Across the Danube from the heights of Buda is the younger city of Pest. This is where the city really swings with restaurants, offices, bars, discos and monuments - a world away from the tourists on Varhegy.
This is a very rewarding place to wander with its boulevards laid out with "turn-of-the century" buildings that are as grand as those in Paris or Vienna. And Hungarian life goes on around you especially in the shopping street of Vaci Utca and the showpiece square of Vorosmarty Ter.
To reach Pest from Buda take the excellent subway to Astoria or Deak Ter (where gypsies lurk) or simply walk across one of the Danube bridges. There is an international bus station in Deak Ter and trains roll into the cavernous station of Keleti-Pu from all over Eastern Europe.
One of the best things to do is walk the embankment alongside the Danube. Here are fantastic views across to Varhegy (Castle Hill) on its rocky bluff. Spread in front of you is the Chain Bridge with its stone lions, the steeples of Saint Matyas, the domed royal palace and the fairytale turrets of Fishermans bastion. The whole vista looks spectacular lit up at night from Pest side.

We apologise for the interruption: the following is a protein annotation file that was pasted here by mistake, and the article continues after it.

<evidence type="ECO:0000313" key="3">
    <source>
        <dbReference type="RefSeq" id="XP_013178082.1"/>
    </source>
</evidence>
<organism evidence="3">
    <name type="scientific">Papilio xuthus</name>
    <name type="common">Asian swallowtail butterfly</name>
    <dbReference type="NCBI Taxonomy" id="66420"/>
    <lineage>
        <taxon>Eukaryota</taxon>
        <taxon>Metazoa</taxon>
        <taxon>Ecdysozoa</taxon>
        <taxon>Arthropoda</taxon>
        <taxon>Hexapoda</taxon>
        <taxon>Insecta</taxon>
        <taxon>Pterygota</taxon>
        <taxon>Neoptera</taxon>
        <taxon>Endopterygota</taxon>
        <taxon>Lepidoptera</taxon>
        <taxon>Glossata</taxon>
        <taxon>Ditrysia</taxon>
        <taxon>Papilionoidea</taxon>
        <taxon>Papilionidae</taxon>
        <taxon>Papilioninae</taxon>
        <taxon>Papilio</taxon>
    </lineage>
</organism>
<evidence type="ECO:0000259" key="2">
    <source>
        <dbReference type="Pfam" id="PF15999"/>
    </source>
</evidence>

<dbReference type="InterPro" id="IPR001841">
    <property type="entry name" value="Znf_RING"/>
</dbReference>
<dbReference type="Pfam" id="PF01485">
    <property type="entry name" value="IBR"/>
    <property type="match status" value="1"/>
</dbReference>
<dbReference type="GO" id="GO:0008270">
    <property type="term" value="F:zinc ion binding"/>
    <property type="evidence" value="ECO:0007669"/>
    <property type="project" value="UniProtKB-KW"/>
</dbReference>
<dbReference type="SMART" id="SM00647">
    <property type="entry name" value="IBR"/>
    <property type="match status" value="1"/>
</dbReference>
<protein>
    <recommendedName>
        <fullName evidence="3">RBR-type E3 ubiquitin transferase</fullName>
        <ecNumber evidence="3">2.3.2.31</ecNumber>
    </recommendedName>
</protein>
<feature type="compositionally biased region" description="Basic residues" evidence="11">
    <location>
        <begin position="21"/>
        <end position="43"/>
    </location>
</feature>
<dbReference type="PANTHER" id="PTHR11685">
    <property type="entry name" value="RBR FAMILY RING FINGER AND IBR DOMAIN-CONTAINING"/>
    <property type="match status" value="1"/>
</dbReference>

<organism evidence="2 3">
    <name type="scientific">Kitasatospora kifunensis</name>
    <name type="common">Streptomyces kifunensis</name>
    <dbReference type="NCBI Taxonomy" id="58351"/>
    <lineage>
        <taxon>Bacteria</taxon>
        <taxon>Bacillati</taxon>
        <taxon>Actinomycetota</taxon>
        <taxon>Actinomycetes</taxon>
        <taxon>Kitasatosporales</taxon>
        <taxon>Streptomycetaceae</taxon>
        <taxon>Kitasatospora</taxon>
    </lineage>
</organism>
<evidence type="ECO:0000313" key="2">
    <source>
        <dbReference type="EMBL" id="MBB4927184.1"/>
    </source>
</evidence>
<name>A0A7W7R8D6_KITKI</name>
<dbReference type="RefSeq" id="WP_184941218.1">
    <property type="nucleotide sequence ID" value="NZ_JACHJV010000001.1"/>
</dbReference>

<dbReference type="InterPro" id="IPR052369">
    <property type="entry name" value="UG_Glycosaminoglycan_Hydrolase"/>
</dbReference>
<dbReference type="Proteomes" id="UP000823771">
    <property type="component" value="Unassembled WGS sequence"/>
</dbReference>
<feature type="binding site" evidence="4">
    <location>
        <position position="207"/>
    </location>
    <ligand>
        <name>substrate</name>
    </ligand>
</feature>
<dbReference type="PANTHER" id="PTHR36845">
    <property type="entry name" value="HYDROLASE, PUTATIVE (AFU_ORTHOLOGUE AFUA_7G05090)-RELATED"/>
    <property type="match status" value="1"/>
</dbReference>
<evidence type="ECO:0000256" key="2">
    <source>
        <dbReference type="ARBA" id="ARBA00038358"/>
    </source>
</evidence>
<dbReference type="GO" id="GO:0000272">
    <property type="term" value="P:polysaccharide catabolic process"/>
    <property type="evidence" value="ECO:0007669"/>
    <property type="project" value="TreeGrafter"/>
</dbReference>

Pest is a wonderful place just to go wandering. But below are some suggestions to add directions to your ambling.
The Parliament Building.
Perched on the edge of the river is the symbol of Budapest and its most famous building. This stretches for a hundred metres with its towering brownstone walls and Gothic lines topped off with a giant brown dome. Tours are taken each day at 10am (except Mondays) and while waiting for these you can look at the park and monument dedicated to the 1956 uprising against the Soviets.
National Museum of Hungary
If when you are wandering around Budapest you kept wondering why there is not much to account for 40 years of communism, the reason is simple—it has all been put in a museum. Set in its own park near the Elisabet bridge is one of the most fascinating museums I have been too. It covers Hungary under the Habsburgs, Ottomans and Nazi's (the Hungarian crown jewels are its main attraction, given back from Hitler by the Americans). But the modern history section is most fascinating especially about the cult of Rackosi and Stalin. All the statues of Lenin, Marx, and Stalin have been moved here, and there is a piece of the nose of Stalin from a statue that must have been colossal. If you are interested in communist retro-kitsch, there is the famous statue park on the outskirts. Every taxi driver in Budapest knows the way as it is very popular with tourists.